Looking west from the River Aire to Lock No 1 of the Leeds and Liverpool Canal, known as River Lock. This was the view in 2000, before the canalside area was redeveloped.
River Lock, looking east to Victoria Bridge crossing the River Aire. It's not just the camera perspective - the former warehouse on the right really is leaning!
Looking west at River Lock, Leeds, with modern buildings towering over Granary Wharf.
Looking east at Granary Wharf.
Looking west at Granary Wharf. The former single-storey Canal Office can be seen to the left of the bridge, with the Italianate Towers of Tower Works behind. The smaller, thinner tower seen in the photo was built in 1864 and was modelled on the Lamberti Tower in Verona. The taller, wider tower is the Giotto Tower, built in 1899 and modelled on the Campinale in Florence. A third tower, plainer than the other two, is not seen in this photo.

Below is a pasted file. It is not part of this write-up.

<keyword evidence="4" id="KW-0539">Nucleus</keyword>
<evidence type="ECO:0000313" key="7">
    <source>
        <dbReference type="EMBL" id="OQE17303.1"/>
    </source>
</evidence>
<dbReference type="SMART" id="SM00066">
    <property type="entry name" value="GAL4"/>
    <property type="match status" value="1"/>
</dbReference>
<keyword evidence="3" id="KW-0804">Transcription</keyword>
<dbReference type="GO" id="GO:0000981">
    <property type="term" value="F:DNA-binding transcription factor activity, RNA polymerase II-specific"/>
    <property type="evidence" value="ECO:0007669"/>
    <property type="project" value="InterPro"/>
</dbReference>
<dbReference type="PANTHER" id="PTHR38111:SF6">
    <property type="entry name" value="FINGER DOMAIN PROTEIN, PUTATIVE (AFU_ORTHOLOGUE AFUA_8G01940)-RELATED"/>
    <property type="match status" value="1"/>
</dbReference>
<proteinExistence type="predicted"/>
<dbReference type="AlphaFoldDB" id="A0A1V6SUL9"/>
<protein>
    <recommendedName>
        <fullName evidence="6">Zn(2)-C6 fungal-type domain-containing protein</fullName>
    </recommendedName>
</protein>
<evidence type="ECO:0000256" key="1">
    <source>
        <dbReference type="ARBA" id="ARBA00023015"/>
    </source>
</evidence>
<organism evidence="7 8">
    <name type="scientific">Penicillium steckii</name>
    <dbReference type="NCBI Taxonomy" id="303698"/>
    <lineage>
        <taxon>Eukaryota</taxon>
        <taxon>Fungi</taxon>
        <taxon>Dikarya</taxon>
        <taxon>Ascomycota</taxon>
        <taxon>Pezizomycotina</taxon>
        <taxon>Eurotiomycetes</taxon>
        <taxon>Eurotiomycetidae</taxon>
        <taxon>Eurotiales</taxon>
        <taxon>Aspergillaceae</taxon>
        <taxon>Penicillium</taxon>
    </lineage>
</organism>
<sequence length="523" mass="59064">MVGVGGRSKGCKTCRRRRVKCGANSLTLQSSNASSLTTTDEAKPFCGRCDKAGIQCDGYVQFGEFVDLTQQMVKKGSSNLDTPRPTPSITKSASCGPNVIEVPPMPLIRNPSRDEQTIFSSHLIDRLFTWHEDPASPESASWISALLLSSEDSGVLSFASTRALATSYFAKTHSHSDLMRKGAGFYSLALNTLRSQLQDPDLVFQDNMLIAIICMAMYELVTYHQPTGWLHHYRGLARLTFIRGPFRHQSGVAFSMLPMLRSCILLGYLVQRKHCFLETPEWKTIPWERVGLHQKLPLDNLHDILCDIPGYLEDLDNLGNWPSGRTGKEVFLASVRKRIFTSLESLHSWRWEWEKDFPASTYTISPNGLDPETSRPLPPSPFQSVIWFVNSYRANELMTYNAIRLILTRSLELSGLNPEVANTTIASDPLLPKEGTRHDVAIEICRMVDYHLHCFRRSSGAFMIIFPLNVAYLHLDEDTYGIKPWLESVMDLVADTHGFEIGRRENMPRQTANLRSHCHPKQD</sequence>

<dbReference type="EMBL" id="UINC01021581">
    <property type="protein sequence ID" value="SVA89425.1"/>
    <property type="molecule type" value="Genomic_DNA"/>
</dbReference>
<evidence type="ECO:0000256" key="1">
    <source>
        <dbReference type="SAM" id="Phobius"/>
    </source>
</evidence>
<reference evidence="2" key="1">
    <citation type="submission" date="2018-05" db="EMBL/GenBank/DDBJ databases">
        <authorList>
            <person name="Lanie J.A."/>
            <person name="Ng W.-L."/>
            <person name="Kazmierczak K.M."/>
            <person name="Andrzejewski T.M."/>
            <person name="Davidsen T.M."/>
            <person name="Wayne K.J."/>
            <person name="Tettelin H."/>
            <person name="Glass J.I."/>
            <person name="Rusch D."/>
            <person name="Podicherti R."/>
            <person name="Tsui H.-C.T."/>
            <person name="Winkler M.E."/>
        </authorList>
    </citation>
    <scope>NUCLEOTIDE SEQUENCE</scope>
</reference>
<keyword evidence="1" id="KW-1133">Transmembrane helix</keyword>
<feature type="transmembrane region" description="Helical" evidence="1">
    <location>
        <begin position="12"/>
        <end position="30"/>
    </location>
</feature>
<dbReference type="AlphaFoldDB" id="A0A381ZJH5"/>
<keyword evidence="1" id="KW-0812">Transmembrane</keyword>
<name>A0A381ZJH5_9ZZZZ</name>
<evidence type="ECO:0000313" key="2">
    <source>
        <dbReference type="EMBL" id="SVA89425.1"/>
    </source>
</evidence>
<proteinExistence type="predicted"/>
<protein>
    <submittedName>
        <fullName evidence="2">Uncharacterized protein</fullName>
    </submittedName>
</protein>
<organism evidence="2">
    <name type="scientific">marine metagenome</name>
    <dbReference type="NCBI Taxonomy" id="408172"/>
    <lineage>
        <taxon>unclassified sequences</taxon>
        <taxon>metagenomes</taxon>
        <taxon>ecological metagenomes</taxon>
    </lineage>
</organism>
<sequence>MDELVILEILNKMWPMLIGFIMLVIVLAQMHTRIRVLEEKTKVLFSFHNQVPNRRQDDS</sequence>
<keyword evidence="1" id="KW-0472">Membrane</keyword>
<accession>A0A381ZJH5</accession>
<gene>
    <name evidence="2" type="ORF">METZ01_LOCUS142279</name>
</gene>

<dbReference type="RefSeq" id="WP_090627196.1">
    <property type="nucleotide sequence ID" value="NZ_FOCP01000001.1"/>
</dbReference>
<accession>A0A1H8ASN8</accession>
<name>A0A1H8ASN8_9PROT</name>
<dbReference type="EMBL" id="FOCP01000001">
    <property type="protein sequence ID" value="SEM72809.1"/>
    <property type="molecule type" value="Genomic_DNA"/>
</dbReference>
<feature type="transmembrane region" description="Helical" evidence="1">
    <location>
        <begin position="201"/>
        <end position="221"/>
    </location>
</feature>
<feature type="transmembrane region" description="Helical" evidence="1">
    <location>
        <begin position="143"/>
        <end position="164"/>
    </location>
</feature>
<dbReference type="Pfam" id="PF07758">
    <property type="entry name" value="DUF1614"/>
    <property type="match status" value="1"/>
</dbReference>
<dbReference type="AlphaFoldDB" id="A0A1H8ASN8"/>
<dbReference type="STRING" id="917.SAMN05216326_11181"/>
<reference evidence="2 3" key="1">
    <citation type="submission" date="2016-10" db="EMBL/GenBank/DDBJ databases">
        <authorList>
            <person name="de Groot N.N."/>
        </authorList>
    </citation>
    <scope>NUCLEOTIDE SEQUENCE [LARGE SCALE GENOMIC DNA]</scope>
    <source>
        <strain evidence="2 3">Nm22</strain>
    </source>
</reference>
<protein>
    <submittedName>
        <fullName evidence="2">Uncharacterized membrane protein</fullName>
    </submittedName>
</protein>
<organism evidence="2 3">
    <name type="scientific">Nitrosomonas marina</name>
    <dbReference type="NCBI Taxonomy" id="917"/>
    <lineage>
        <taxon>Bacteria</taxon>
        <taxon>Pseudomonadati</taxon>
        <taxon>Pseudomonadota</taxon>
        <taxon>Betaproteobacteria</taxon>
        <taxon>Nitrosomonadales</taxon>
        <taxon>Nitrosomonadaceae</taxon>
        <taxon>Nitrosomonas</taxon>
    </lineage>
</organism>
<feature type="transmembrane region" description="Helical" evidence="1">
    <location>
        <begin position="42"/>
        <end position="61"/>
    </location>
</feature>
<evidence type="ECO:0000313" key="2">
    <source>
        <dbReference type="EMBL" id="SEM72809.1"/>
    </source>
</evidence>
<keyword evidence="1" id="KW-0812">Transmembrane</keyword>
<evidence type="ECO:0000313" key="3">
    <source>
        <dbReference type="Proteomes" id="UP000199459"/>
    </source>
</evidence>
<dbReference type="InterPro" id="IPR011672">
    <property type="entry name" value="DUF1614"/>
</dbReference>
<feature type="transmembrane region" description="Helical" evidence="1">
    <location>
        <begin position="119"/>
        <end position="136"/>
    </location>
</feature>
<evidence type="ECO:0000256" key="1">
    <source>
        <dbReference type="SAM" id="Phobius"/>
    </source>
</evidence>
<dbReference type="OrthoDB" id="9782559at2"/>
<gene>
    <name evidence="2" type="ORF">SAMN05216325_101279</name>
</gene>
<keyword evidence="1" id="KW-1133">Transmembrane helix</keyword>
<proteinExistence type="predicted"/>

A preserved crane forms a centrepiece at Granary Wharf, between Locks 1 and 2.
Granary Wharf, looking towards Office Lock, Leeds.
Looking east along Granary Wharf towards Lock 1.
The arm on the left was originally the short Monk Pit Branch, which formed part of the Leeds and Armley Navigation. (see below)
The arm off Granary Wharf was originally the short Monk Pit Branch, which formed part of the Leeds and Armley Navigation. This led to Monk Pit Lock (also known as Arches Lock), built in 1844, which took boats down to the River Aire above the weir so that they could access wharfs along the river bank. There was a lot of boat traffic carrying coal to Whitehall Road Power Station. The arm has been shortened and blocked off but Monk Pit lock remains intact below the station arches, but with no public access.
Bridge 226 at Office Lock, Leeds.
Looking west at Lock No 2, Office Lock.
Box clough ground paddle at Office Lock, looking towards the busy railway bridge that carries all the trains to and from the west from Leeds Station.